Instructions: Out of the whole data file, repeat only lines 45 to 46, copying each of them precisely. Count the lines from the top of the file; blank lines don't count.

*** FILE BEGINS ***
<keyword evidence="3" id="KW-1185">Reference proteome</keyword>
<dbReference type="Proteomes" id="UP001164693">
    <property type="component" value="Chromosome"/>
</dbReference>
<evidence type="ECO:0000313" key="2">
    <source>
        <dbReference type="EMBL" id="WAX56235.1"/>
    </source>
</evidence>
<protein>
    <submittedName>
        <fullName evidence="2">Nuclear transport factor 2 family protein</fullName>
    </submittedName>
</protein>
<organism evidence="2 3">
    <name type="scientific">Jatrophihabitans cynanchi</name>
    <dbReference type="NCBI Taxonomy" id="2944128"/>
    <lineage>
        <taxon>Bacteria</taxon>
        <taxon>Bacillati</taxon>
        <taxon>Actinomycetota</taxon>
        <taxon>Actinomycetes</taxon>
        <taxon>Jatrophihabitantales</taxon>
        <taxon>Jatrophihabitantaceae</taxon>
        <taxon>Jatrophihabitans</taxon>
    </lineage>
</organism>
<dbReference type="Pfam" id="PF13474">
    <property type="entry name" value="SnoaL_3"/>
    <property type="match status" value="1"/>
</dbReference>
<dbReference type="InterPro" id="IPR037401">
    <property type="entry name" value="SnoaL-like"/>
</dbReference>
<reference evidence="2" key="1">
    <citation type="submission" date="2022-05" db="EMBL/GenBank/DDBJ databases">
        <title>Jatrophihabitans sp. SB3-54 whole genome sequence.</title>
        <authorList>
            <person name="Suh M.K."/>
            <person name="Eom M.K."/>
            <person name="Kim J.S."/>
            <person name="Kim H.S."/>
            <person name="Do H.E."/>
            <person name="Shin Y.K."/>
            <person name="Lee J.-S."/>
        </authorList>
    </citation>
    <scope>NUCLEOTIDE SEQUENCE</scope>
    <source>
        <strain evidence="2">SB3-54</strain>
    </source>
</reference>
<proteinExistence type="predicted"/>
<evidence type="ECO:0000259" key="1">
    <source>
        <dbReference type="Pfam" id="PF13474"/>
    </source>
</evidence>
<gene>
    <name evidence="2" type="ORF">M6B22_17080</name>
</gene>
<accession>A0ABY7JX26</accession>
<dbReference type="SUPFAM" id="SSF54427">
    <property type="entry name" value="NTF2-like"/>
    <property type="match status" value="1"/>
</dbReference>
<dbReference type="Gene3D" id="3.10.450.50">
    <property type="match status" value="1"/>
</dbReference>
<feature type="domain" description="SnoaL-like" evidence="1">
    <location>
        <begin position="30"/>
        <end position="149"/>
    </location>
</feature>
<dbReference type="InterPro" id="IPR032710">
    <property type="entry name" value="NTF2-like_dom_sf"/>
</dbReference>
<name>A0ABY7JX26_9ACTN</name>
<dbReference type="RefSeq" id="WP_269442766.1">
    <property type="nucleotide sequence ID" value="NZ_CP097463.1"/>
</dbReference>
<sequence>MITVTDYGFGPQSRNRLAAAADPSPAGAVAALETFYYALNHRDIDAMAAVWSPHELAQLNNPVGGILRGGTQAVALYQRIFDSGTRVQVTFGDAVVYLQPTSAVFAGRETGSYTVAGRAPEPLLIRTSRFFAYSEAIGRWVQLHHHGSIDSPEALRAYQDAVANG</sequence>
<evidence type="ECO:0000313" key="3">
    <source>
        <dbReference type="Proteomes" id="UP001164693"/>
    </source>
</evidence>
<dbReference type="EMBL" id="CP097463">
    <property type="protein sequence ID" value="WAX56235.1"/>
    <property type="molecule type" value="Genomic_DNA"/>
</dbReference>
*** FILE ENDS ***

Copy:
            <person name="Lee J.-S."/>
        </authorList>